### All PSAT Math Resources

## Example Questions

### Example Question #1 : Number Lines And Absolute Value

If , what is the value of ?

**Possible Answers:**

**Correct answer:**

Substitute – 4 in for x. Remember that when a negative number is raised to the third power, it is negative. - = – 64. – 64 – 36 = – 100. Since you are asked to take the absolute value of – 100 the final value of f(-4) = 100. The absolute value of any number is positive.

### Example Question #1 : How To Find Absolute Value

For which of the following functions below does *f*(*x*) = |*f*(*x*)| for every value of *x* within its domain?

**Possible Answers:**

f(x) = 2x + 3

f(x) = x^{2} – 2x

f(x) = x^{4} + (1 – x)^{2}

f(x) = x^{4} + x

f(x) = x^{2} – 9

**Correct answer:**

f(x) = x^{4} + (1 – x)^{2}

When we take the absolute value of a function, any negative values get changed into positive values. Essentially, |*f*(*x*)| will take all of the negative values of *f*(*x*) and reflect them across the *x*-axis. However, any values of *f*(*x*) that are positive or equal to zero will not be changed, because the absolute value of a positive number (or zero) is still the same number.

If we can show that *f*(*x*) has negative values, then |*f*(*x*)| will be different from *f*(*x*) at some points, because its negative values will be changed to positive values. In other words, our answer will consist of the function that never has negative values.

Let's look at *f*(*x*) = 2*x* + 3. Obviously, this equation of a line will have negative values. For example, where *x* = –4, *f*(–4) = 2(–4) + 3 = –5, which is negative. Thus, *f*(*x*) has negative values, and if we were to graph |*f*(*x*)|, the result would be different from *f*(*x*). Therefore, *f*(*x*) = 2*x* + 3 isn't the correct answer.

Next, let's look at *f*(*x*) = *x*^{2} – 9. If we let *x* = 1, then *f*(1) = 1 – 9 = –8, which is negative. Thus |*f*(*x*)| will not be the same as *f*(*x*), and we can eliminate this choice as well.

Now, let's examine *f*(*x*) = *x*^{2} – 2*x*. We know that *x*^{2} by itself can never be negative. However, if *x*^{2} is really small, then adding –2*x* could make it negative. Therefore, let's evaluate *f*(*x*) when *x* is a fractional value such as 1/2. *f*(1/2) = 1/4 – 1 = –3/4, which is negative. Thus, there are some values on *f*(*x*) that are negative, so we can eliminate this function.

Next, let's examine *f*(*x*) = *x*^{4} + *x*. In general, any number taken to an even-numbered power must always be non-negative. Therefore, *x*^{4} cannot be negative, because if we multiplied a negative number by itself four times, the result would be positive. However, the *x* term could be negative. If we let *x* be a small negative fraction, then *x*^{4} would be close to zero, and we would be left with *x*, which is negative. For example, let's find *f*(*x*) when *x* = –1/2. *f*(–1/2) = (–1/2)^{4 }+ (–1/2) = (1/16) – (1/2) = –7/16, which is negative. Thus, |*f*(*x*)| is not always the same as *f*(*x*).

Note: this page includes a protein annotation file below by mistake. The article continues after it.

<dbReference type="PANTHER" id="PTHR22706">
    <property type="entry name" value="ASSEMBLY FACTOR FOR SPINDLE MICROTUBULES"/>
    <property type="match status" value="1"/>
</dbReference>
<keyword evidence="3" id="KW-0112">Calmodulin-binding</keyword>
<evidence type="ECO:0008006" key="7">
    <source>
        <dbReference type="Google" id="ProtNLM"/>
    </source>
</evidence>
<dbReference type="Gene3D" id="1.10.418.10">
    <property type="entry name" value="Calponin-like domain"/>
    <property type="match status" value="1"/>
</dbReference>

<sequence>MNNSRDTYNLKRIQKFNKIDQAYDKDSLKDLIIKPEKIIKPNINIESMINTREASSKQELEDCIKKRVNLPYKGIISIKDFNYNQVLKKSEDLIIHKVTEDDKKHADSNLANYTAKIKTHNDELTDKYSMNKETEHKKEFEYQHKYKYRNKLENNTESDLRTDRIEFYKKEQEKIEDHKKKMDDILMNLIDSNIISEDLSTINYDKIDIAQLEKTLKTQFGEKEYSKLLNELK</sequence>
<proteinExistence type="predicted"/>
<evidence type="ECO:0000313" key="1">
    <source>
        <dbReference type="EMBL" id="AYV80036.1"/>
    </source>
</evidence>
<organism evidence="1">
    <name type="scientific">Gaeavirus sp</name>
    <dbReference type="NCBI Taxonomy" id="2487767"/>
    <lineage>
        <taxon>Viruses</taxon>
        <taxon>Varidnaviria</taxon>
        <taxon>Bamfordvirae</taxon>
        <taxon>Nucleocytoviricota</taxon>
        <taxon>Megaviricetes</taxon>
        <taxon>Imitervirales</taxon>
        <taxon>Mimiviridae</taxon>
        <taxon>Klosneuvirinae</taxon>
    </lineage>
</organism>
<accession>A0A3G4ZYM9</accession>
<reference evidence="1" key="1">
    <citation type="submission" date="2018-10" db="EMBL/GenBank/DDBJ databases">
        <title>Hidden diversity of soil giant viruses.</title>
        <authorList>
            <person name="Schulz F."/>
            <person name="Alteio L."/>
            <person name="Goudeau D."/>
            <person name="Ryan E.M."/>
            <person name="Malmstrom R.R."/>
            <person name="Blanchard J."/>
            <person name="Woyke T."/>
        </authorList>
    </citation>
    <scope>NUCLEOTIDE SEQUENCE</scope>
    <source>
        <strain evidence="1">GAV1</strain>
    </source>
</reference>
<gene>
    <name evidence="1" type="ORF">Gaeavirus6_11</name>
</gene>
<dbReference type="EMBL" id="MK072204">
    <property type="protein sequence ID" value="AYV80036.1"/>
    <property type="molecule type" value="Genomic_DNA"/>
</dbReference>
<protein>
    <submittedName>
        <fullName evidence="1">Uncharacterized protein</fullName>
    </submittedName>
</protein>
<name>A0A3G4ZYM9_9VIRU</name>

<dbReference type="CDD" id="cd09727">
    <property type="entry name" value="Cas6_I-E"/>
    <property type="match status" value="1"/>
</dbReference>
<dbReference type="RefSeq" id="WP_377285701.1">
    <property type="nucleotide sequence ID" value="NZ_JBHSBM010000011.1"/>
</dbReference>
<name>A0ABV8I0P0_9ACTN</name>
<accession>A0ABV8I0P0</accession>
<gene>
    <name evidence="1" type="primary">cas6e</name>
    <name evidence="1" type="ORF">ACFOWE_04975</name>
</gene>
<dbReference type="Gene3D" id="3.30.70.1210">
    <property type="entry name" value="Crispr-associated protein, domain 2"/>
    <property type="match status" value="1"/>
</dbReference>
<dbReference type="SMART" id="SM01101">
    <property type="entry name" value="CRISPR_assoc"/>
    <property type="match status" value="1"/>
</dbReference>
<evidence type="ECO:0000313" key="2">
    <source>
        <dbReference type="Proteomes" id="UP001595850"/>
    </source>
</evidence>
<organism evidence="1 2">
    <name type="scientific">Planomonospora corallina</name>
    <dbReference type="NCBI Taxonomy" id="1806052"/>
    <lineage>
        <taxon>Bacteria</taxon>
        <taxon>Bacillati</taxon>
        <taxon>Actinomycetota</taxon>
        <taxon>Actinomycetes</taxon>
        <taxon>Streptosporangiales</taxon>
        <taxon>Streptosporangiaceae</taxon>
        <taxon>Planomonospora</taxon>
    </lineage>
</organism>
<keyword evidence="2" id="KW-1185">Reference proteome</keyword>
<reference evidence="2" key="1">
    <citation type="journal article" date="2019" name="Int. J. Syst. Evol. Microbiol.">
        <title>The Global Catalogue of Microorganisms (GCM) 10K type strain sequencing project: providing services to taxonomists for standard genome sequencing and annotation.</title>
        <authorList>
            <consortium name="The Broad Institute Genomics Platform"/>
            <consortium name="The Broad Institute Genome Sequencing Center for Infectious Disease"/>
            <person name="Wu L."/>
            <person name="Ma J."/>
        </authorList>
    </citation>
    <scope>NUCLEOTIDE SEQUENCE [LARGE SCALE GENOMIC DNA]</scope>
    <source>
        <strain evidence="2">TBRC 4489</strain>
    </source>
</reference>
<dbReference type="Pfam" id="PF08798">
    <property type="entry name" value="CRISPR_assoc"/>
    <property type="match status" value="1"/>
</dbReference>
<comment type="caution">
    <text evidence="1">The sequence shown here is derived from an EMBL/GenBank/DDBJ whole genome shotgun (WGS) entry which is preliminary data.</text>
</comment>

By process of elimination, the answer is *f*(*x*) = *x*^{4} + (1 – *x*)^{2} . This makes sense because *x*^{4} can't be negative, and because (1 – *x*)^{2 }can't be negative. No matter what we subtract from one, when we square the final result, we can't get a negative number. And if we add *x*^{4} and (1 – *x*)^{2}, the result will also be non-negative, because adding two non-negative numbers always produces a non-negative result. Therefore, *f*(*x*) = *x*^{4} + (1 – *x*)^{2 }will not have any negative values, and |*f*(*x*)| will be the same as *f*(*x*) for all values of *x*. ^{}

The answer is *f*(*x*) = *x*^{4} + (1 – *x*)^{2} .

### Example Question #1 : Absolute Value

Let and both be negative numbers such that and . What is ?

**Possible Answers:**

**Correct answer:**

We need to solve the two equations |2a – 3| = 5 and |3 – 4b| = 11, in order to determine the possible values of a and b. When solving equations involving absolute values, we must remember to consider both the positive and negative cases. For example, if |x| = 4, then x can be either 4 or –4.

Let's look at |2a – 3| = 5. The two equations we need to solve are 2a – 3 = 5 and 2a – 3 = –5.

2a – 3 = 5 or 2a – 3 = –5

Add 3 to both sides.

2a = 8 or 2a = –2

Divide by 2.

a = 4 or a = –1

Therefore, the two possible values for a are 4 and –1. However, the problem states that both a and b are negative. Thus, a must equal –1.

Let's now find the values of b.

3 – 4b = 11 or 3 – 4b = –11

Subtract 3 from both sides.

–4b = 8 or –4b = –14

Divide by –4.

b = –2 or b = 7/2

Since b must also be negative, b must equal –2.

We have determined that a is –1 and b is –2. The original question asks us to find |b – a|.

|b – a| = |–2 – (–1)| = | –2 + 1 | = |–1| = 1.

The answer is 1.

### Example Question #2 : Number Lines And Absolute Value

Evaluate if .

**Possible Answers:**

**Correct answer:**

Remember that the absolute value of a number is the positive value of that number. It is important to know what absolute value represents: the distance of any given number from the number 0. For that reason, absolute value cannot be negative, and we can eliminate and from our answer choices

To solve, substitute into the equation, taking extra care to correctly calculate the negative numbers:

The answer is 12.

### Example Question #2 : Absolute Value

**Possible Answers:**

**Correct answer:**

### Example Question #3 : Number Lines And Absolute Value

How many of these statements are correct?

I)

II)

III)

IV)

**Possible Answers:**

Two

Three

Four

One

None

**Correct answer:**

Two

The absolute value of a nonnegative number is the number itself; the absolute value of a negative number can be obtained by removing the negative symbol. Therefore,

.

The four statements can be rewritten as:

Both I and III) - This is true.

Both II and IV) - This is false.

The correct response is two.

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